- Include safeguards in the organisation’s internal rules and ensure that the vacancy for the position of DPO or the service contract is sufficiently detailed to avoid conflicts of interest – here the Belgian DPA noted that it had to be taken into account that conflicts of interest can take various forms depending on whether the DPO has been recruited internally or externally.
It is not known yet if the organisation will appeal this matter (i.e. before a court).
What are the takeaways?
First and foremost, don’t have a DPO who is also the department head in your organisation where there is a conflict with that department’s work or interests. The Belgium decision seems to suggest that any department head could be conflicted.
Second, do a compliance check concerning your existing DPO’s appointment – the issues to be addressed should be wide-ranging and could include the following:
- Either check and update where need be an existing list or job description and role profile, or create a new document, that sets out the DPO’s duties, tasks and responsibilities;
- Review the relationship between the DPO and senior management;
- Determine whether there are there any possible current or future conflicts of interest. If this seems to be the case, consider re-assigning some of the DPO’s roles and responsibilities; and,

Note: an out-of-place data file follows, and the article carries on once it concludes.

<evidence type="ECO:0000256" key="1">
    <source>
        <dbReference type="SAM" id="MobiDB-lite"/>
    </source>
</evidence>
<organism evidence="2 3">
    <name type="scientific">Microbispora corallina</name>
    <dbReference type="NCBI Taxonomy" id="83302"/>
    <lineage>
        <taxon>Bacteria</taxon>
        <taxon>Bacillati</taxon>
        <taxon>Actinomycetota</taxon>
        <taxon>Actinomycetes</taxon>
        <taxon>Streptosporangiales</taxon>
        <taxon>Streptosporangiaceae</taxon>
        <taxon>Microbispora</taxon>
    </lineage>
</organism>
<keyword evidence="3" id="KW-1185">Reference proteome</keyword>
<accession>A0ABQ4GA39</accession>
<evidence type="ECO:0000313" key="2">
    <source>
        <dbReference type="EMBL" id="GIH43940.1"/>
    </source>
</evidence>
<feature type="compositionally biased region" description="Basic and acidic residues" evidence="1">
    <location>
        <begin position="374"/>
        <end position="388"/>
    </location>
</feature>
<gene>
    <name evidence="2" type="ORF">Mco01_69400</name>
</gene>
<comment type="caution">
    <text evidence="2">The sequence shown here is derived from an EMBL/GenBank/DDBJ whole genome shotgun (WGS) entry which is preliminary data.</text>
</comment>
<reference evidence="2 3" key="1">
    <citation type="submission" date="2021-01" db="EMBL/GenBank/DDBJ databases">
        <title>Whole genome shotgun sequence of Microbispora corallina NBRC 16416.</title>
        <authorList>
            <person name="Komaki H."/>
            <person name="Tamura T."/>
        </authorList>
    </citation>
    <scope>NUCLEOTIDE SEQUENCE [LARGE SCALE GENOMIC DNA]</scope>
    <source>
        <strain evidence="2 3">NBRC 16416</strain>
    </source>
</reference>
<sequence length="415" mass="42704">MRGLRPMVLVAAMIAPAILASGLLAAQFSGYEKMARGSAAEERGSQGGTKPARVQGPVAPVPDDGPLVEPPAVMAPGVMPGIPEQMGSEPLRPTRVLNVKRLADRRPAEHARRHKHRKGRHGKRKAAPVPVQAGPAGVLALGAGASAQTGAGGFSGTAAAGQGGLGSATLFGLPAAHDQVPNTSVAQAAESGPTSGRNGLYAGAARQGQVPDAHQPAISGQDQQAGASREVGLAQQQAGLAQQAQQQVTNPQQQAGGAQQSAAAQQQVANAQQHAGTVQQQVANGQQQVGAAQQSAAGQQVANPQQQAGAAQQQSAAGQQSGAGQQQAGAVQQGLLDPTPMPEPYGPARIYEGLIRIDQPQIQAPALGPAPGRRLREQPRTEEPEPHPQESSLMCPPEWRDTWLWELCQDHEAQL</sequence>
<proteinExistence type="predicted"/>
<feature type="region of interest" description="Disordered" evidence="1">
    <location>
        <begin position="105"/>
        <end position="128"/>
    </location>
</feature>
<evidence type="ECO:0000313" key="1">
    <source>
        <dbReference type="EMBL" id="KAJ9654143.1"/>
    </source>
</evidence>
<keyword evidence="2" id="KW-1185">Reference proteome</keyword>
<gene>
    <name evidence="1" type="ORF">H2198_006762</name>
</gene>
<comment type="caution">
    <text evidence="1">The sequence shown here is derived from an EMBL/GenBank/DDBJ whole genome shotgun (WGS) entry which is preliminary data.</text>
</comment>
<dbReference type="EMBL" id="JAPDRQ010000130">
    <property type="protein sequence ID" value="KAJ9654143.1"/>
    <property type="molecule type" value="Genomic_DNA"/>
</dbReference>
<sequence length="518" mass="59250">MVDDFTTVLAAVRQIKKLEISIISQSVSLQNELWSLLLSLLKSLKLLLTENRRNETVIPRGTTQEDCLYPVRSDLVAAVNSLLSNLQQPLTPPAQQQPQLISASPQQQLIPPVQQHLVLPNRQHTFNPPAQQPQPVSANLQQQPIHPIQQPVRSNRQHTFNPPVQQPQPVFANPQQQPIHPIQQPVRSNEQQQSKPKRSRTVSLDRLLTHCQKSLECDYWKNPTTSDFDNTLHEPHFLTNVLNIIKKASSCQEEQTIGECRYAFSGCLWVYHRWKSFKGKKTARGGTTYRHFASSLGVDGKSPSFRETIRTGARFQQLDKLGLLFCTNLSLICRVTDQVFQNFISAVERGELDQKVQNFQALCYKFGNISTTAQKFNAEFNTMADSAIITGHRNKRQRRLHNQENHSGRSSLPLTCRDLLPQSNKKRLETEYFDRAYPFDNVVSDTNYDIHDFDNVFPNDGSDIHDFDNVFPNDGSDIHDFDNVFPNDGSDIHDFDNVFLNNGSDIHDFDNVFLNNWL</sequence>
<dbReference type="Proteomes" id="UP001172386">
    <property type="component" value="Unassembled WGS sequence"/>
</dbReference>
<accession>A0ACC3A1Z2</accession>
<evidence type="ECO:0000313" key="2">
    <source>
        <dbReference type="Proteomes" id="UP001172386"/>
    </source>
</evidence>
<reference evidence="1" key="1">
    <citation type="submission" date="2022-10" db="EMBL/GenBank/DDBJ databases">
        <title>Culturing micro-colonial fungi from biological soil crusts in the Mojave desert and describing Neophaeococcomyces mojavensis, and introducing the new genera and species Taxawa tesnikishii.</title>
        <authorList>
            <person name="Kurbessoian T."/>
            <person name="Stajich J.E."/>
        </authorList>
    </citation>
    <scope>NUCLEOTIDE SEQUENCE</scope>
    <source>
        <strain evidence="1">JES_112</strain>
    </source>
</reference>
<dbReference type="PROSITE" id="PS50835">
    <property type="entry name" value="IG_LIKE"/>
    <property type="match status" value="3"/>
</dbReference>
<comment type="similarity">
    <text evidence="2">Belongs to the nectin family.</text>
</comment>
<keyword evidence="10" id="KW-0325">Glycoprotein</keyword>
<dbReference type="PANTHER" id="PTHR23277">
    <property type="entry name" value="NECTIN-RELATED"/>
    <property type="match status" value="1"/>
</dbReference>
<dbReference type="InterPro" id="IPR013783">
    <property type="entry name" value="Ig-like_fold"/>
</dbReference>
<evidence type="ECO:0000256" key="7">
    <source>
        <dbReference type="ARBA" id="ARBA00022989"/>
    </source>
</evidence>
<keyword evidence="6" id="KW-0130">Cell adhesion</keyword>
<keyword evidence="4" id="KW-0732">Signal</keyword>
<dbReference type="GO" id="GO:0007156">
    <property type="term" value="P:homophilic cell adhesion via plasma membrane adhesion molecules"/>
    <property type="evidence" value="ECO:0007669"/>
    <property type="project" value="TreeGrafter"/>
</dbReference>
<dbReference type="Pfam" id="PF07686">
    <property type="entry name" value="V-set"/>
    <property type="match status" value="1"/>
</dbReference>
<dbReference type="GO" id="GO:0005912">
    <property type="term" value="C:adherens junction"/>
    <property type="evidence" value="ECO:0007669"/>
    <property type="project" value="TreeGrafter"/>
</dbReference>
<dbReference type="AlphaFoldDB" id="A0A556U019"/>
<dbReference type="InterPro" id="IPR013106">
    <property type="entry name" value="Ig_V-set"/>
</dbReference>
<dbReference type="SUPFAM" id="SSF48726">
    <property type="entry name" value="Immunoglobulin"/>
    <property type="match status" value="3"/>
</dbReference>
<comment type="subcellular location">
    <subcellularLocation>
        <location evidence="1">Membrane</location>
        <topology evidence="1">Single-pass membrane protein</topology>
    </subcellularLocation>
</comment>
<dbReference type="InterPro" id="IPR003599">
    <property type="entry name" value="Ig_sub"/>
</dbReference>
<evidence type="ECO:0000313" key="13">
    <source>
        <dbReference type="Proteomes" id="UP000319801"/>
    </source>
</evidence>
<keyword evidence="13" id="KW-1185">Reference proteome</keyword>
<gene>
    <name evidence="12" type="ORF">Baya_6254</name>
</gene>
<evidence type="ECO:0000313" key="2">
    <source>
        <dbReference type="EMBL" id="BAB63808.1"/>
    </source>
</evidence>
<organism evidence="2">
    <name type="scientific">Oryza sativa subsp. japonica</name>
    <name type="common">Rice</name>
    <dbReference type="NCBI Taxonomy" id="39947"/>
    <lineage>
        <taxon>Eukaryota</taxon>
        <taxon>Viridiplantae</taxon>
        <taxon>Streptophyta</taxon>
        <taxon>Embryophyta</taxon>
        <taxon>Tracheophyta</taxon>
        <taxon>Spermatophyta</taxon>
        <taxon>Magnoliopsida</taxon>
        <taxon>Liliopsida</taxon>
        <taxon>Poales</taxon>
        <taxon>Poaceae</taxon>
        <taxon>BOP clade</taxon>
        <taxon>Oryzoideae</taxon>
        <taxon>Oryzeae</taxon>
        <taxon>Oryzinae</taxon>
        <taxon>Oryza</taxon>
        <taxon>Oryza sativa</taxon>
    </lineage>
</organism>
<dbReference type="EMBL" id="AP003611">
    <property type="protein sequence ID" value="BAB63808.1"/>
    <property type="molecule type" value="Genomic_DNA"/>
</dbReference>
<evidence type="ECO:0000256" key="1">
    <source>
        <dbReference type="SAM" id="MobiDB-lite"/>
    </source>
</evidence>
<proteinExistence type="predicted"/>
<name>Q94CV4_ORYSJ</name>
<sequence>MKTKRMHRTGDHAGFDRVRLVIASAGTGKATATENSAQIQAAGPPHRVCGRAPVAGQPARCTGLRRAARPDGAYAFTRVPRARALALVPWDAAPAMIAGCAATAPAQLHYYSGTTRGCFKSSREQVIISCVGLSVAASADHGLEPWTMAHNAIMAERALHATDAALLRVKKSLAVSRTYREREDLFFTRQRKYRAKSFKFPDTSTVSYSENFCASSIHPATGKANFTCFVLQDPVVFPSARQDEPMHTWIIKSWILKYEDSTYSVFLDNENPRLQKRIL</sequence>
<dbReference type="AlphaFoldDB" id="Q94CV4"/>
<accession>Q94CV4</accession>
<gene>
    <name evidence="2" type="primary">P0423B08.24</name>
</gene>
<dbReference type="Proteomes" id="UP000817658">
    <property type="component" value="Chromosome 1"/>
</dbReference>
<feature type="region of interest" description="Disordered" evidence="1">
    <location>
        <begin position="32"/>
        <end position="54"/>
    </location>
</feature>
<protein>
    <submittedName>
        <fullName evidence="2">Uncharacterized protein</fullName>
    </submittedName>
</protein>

- Check local law requirements concerning DPOs – Germany is an example of a jurisdiction that has some specific requirements with regard to DPOs.
Doing a review of the DPO’s appointment may also be an opportunity to update and/or revise any data protection risks that require the DPO’s involvement. For example, in light of the Covid-19 pandemic has a Data Protection Impact Assessment (“DPIA”) been done about employees working from home? Remember that under GDPR a DPO’s advice must be sought when a DPIA is being carried out.
Finally, obvious though this may seem, when recruiting a DPO make sure that they have the expertise and experience to undertake the DPO role (knowledge of GDPR is a must and IT expertise is important); whether recruiting a DPO to work internally or as an external contractor do proper and thorough due diligence.
Cordery’s GDPR Navigator includes resources to help deal with data protection compliance. GDPR Navigator includes:
- Detailed guidance on the security aspects of GDPR in paper and on film;
- A template data breach log;
- A template data breach plan; and,
- A template data breach reporting form.
For information about our Breach Navigator tool please see here: https://www.corderycompliance.com/solutions/breach-navigator/
We have written some data protection and Covid-19 FAQs which can be found here: https://www.corderycompliance.com/coronavirus-covid19-and-dp/
We report about data protection issues here: http://www.corderycompliance.com/category/data-protection-privacy/. For more about GDPR please also see our GDPR FAQs which can be found here: http://www.corderycompliance.com/eu-data-protection-regulation-faqs-3/ and our Data Protection Glossary which can be found here: http://www.corderycompliance.com/?s=glossary
The Belgian Data Protection Authority’s judgement can be found here (currently only available in Dutch): https://www.gegevensbeschermingsautoriteit.be/beslissingen-ten-gronde-0
For more information please contact André Bywater or Jonathan Armstrong who are lawyers with Cordery in London where their focus is on compliance issues.
|Jonathan Armstrong, Cordery, Lexis House, 30 Farringdon Street, London, EC4A 4HH||André Bywater, Cordery, Lexis House, 30 Farringdon Street, London, EC4A 4HH|
|Office: +44 (0)207 075 1784||Office: +44 (0)207 075 1785|